The less suspicious explanations include women's different spending patterns, now that women mostly work and don't have time to be as thrifty as our grandmothers were; and that every efficiency improvement in production makes bare survival cheaper, leaving more income for fashion. I certainly agree that both are largely true and partly beneficial, although we don't account for all the costs in either case.
I completely fail to see why the 'new luxury' is more democratic than the 'old luxury', unless Prada is cheaper than Gucci was, which I kind of doubt. I don't think it's true that 'real' designers working for mass-market producers is new; I vaguely remember it happening in the '70s, and I read that it did in the '30s, especially in England. I'm a little dubious that Michael Graves laundry baskets are going to be a net benefit for the body politic, since they can go painfully out of fashion, which a laundry-basket that has no fashion can't do. I don't know how we'd match the fashion cycle of goods to their natural useful lifespan, so's to not induce extra trash; well, actually, of course I know: if everyone is thrifty and doesn't throw away their perfectly good laughably outdated stuff, cycles of style will either slow down or become shallower. Not the marketing ideal, either one.
I was somewhat entertained that a book on the 'new American luxury' kept referring to European food and craftsmanship, and European engineering of both design and production, as luxuries Americans can now democratically provide to everyone (in $50k/annum households). The three explanations that come immediately to mind are that the richer parts of Europe are still supporting 35-hour workweeks and serious recycling laws, so they've built some traditional thrift into their economy that we haven't protected at all; that the mass market in Europe lives on US-designed temporary stuff made in the developing world (but for anything more long-term than a shirt that didn't look true to me: Swedish-designed semitemporary stuff made everywhere, maybe); or that it's a habitual tic of marketers.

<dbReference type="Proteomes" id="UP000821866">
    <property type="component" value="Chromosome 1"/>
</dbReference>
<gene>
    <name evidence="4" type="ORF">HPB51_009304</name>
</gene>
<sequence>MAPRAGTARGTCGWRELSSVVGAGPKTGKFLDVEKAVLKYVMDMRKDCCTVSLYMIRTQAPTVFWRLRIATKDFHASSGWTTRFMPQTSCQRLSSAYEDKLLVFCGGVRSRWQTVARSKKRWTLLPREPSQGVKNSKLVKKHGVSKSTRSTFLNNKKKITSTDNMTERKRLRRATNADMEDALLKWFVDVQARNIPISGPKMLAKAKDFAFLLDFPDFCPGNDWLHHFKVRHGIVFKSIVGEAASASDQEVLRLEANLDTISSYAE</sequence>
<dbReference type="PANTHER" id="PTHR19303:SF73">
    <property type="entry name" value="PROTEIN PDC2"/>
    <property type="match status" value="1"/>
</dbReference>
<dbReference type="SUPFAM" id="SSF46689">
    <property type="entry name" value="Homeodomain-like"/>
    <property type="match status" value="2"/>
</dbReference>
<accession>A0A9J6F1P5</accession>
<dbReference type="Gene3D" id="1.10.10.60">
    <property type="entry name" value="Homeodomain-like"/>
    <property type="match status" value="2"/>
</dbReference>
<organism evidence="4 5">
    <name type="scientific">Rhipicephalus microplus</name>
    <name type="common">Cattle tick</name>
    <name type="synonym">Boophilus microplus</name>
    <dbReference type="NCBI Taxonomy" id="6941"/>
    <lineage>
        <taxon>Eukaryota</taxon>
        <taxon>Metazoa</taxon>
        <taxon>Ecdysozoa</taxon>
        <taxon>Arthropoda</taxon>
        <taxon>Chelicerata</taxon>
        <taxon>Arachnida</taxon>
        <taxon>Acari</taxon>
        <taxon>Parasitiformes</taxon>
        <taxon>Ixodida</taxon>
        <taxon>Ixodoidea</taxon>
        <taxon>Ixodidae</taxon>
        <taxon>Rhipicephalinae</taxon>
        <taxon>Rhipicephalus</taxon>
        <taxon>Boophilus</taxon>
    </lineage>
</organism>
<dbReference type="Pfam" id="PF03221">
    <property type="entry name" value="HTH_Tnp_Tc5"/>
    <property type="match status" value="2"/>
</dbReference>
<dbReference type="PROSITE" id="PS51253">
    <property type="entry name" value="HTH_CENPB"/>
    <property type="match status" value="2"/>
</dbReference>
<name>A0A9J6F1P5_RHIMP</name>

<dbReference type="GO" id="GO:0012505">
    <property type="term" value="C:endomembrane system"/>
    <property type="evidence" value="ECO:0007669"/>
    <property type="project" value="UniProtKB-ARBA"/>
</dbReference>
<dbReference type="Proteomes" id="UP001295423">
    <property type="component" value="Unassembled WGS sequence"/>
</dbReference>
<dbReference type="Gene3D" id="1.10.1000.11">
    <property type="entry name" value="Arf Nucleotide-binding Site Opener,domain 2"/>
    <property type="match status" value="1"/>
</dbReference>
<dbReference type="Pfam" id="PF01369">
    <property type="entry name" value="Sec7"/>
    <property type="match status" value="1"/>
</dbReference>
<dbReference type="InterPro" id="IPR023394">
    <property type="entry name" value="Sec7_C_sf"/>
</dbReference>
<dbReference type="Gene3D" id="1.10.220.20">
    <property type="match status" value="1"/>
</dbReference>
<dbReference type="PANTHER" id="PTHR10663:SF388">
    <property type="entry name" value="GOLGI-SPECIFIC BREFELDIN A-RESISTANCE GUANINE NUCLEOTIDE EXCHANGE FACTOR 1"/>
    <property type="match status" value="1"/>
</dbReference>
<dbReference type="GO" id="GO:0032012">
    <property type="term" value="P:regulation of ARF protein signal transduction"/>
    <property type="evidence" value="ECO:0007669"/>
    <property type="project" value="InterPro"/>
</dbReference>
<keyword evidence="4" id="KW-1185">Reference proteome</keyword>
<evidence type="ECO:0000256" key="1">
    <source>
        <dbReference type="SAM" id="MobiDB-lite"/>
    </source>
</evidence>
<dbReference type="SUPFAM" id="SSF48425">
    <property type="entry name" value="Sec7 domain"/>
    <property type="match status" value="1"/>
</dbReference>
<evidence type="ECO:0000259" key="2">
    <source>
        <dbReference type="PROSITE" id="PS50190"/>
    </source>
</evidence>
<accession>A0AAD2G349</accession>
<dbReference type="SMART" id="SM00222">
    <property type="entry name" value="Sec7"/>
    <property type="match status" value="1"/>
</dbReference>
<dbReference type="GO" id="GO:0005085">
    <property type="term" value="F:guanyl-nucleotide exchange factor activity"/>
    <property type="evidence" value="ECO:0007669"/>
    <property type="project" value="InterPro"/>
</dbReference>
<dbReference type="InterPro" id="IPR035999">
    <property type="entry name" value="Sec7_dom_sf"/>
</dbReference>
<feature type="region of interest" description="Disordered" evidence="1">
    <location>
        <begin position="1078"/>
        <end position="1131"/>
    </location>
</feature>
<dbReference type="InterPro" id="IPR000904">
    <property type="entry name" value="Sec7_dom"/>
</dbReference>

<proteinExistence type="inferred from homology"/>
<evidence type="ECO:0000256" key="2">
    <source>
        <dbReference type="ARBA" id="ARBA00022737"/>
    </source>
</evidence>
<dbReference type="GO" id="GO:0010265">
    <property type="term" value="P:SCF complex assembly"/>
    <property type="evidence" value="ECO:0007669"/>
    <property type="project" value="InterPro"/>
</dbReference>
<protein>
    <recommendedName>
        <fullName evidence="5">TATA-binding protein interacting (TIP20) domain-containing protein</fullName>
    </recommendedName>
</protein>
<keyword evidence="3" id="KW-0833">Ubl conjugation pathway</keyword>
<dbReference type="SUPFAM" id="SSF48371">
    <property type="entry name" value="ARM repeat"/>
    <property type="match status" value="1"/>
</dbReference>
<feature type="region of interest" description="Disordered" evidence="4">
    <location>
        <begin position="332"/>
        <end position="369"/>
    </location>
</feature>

The last chapter is on luxury and philosophy, consumption and guilt, as mutual drivers of production; and production as a driver of social conditions; not very deep, but not a cheese metaphor.
Wrong title; there's more about the (more vital) subject of how to fit anything other than work around the schedules enforced by the '24/7' economy. Two main points; first, that 24/7 is self-reinforcing: when one big factory or call center is open all night, support businesses start running later and later shifts, until much of a city is all-hours. Second, it's self-reinforcing for working families, as the poorest parents are most likely to work different shifts (to avoid paying for daycare), and this is hard on the people, and their marriages, and possibly bad for their chances of promotion; so they never can afford daycare.